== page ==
PM: Israel ready to defend against Syrian WMDs

In BBC interview, PM warns that Syrian chemical arms, anti-aircraft weapons could change balance of power in Mideast.

April 18, 2013 08:50
1 minute read.
Prime Minister Binyamin Netanyahu

Netanyahu521. (photo credit: Marc Israel Sellem)


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Prime Minister Binyamin Netanyahu told the BBC on Wednesday that Israel is prepared to defend itself should Syrian President Bashar Assad's chemical weapons and anti-aircraft weapons fall into the wrong hands.

"The main arms of concern to us are the arms that are already in Syria - these are anti-aircraft weapons, these are chemical weapons and other very, very dangerous weapons that could be game changers," he said in an interview with the BBC.

Netanyahu warned these weapons could change the balance of power in the Middle East, and stressed that it is not just in Israel's interest to stop these weapons from getting into the wrong hands, but it's in other countries' interest as well.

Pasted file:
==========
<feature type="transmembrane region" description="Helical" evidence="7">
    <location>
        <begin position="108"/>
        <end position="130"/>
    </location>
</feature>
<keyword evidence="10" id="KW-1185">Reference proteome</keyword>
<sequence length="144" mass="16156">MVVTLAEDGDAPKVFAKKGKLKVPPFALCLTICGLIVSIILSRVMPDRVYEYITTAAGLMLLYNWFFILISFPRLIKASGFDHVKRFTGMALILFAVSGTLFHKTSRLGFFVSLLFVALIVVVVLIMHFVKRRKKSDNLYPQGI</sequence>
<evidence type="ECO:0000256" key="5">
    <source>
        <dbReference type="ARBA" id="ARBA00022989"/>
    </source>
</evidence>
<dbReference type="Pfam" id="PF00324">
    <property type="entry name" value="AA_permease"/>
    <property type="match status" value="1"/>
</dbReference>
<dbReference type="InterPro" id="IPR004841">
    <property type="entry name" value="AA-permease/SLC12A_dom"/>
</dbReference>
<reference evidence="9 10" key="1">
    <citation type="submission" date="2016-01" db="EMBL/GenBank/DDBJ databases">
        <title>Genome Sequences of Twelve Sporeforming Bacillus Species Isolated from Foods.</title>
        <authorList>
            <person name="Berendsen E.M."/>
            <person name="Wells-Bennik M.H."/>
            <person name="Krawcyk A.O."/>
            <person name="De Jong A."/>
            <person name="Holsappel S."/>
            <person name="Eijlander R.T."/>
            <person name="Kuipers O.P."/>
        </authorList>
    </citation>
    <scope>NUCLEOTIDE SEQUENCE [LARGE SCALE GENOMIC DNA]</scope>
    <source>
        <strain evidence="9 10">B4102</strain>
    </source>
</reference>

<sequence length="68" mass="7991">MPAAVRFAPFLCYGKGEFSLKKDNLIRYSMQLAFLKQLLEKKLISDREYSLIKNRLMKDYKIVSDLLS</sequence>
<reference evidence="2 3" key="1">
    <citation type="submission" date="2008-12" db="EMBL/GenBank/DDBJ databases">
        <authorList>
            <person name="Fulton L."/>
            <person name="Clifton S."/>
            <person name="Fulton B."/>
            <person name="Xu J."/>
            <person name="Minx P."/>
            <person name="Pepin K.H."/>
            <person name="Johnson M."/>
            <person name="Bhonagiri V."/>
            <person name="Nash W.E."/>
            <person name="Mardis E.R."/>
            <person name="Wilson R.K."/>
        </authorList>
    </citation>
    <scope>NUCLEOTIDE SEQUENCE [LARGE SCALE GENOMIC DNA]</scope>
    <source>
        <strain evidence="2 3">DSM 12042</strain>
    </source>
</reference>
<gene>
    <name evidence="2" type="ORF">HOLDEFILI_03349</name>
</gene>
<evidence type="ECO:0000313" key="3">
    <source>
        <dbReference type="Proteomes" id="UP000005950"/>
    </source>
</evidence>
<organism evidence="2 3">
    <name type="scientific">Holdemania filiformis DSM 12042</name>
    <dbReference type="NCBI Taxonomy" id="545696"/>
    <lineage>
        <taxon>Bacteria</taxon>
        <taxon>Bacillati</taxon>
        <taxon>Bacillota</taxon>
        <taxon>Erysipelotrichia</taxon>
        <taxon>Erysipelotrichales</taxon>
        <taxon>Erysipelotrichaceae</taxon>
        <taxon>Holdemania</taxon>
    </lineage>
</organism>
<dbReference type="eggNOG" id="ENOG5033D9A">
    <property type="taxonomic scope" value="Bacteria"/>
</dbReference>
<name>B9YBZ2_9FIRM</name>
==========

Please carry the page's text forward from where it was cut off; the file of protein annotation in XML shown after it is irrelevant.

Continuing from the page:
Despite this, Netanyahu echoed past statements that Israel doesn't seek to interfere in the Syrian civil war. "We are prepared to defend ourselves if the need arises and I think people know that what I say is both measured and serious," he said.

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The prime minister was in London on Wednesday to attend the funeral of former British prime minister Margaret Thatcher.

Netanyahu discussed Syria's civil war in meetings with British Prime Minister David Cameron and Canadian Prime Minister Stephen Harper while in London on Wednesday.

France and Britain have pressed the case for amending or lifting an EU arms embargo on Syria to support the outgunned rebels waging a two-year-old uprising against Assad and help end a civil war that has already claimed an estimated 70,000 lives and displaced millions of people.

But other G8 countries such as Russia and Germany have opposed the move, fearing it could lead to weapons falling into the hands of Islamist militants and fuel a regional conflict.

Israel believes that around one in 10 of the rebels are Sunni Muslim radicals, officials told Reuters.

Changing the EU arms ban on Syria, which must be renewed or amended by June 1, needs backing from all 27 EU states. Britain and France have said they could act alone if they do not get their way.

Reuters contributed to this report.

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